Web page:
Before I turned to the bottle, I turned to humorous blogs for lifted spirits.  So should you!

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  1. God, those early teen loves were the worst. I still have a lot of bitterness for my seventh grade girlfriend who I went steady with for about a week before she dumped me in a very public and humiliating manner. Bitch.

  2. avatgardener

    Juvenile joneses for Julie. Jousts (a bit). Jiggy? (nah) Jilted.

  3. avatgardener

    and so begins an “illustrious” career in saying anything to get the girl and occasionally begin denied. Early injustice at the hands of a slip of a girl leads to a life in the courtroom. But all is not lost; eventually Pretty Bride enters the picture and memories of silly Julie fade. And they all live happily ever after.

  4. avatgardener

    Tho mysteriously, one day police stumble across the decaying corpse of David Simon. Nearby is a CD player on repeat, playing Crowded Houses’s “It’s Over. ” There are no other clues.

  5. AFreeMan, I recommend writing about it and using her real name. It’s cathartic.

    AvatG, LOL! Nice alliteration and postlude.

  6. Pretty Bride

    Julie Scott is a whore. With crabs.

  7. Pretty Bride

    And Baby Muskrat was a little free with his affections too, quite frankly. Dirty Muskrat.

  8. ah, young love.. so sweet, so innocent… so heartbreaking.

    my favorite 6th grade tryst was a boy from Louisiana named Jamie. He was only in CA for a year or two. I was a sucker for that southern accent of his. He was my first kiss (at school too!).

    but… it wasn’t 1987. 😉

  9. Dude you still got that Mongoose? I have a white GT Pro Performer hanging on my garage wall like a piece of art.

    I totally stole it.

  10. As a former (?) flitty little 6th grade bitch, I have to say — this post totally made me grin way big. Yeah, I said “way” big. Substitute my bullying poor suspecting young boys as a show of my affection, and a late 1970s soundtrack (excluding the barfalicious Shawn Cassidy, thankyouferrymuch) and this is a picture of my life. Er, kind of. Love these stories! Ki

  11. ChurchPunk, Thanks for sharing!

    PunkRock, LOL. I wish I had the ‘goose…it was a great bike.

    KiKi, Thanks. It’s a shame you didn’t live in my ‘hood in the late 80s.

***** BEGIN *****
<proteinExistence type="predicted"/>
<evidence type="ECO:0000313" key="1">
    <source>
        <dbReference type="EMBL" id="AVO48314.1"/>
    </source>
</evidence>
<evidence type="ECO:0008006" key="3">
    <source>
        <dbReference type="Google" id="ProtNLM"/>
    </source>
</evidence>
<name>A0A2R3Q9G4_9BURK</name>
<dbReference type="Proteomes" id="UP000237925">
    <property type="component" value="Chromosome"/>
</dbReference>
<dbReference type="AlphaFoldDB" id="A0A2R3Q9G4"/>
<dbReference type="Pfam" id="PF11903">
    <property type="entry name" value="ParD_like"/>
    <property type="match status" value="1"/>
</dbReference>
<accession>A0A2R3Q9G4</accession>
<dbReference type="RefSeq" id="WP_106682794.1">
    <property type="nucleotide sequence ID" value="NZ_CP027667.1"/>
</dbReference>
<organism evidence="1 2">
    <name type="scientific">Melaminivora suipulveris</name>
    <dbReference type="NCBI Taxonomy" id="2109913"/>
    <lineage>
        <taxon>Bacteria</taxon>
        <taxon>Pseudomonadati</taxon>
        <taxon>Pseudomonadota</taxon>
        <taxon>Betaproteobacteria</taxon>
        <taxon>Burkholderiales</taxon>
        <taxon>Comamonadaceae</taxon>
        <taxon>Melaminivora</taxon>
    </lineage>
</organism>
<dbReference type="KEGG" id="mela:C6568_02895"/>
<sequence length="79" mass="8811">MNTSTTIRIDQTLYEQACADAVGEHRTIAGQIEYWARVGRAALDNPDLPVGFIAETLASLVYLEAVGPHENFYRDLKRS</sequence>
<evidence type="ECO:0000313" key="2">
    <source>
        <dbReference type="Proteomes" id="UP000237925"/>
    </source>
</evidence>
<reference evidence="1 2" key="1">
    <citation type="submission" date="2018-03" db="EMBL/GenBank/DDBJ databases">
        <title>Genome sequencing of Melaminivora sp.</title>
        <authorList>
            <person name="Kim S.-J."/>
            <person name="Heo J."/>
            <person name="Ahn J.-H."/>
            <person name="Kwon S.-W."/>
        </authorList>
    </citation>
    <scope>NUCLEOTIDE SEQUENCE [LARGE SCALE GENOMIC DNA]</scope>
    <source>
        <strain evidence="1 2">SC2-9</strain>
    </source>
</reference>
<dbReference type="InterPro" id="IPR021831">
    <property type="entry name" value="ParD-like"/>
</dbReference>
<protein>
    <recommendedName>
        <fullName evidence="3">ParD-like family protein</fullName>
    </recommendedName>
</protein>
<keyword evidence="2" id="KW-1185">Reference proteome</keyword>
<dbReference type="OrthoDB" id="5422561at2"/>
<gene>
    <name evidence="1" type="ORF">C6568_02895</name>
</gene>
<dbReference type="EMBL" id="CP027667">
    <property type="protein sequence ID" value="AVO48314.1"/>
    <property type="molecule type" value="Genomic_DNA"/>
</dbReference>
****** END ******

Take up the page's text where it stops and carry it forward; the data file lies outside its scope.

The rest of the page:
12. Awesome – I think I toyed with the idea of kissing this boy in 6th grade only to then kiss a Portuguese boy with braces in 8th grade while on vacation (I grew up in Italy)
    late bloomer what can I say – by then 6th grade boy had been kissing loads of girls ….

  13. I’ve already spoken of the vengeance I exacted upon Julie Scott for her treachery. Though, I had no idea she brushed your hair! That raging hooker! And your efforts to “put out” on y’all’s first date speaks volumes. You sir, were a tramp. I’m so proud (eyes shrink-wrapped in tears).

  14. Say, did you happen to have a dorky friend named Paul who wore glasses?

    Just askin’.

  15. I knew a Julie Scott in the 80s. But she wasn’t blond. And she didn’t have crabs (that I know of).
    I wonder if Big Brother knew what his little manipulator of a sister was up to?

  16. i’m thinking maybe the wise thing to do would’ve been to use fake names for these people. too late now!

    kristen, he sure as hell didn’t. that was part of my “small but mighty” charm.

    doug, you are not the first to suggest such! i actually had a friend without glasses who ran around in a “jets” jacket.

    littlebrother, LOL. glad i could make you proud. of course, you were probably pulling weeds while i was showboating with miss scott.

    anita, you shouldn’t have toyed with him. i know how it feels. and you now know (from my brother) what became of her!

  17. Muskrat, I’m curious. Who was covering Little Brother when you were off showboating with that PiG?

  18. …meanwhile, down the street from you, I was busy making out with Menee Rurdock while wearing my brothers junior high letterman’s jacket. Damn right I was a pimp.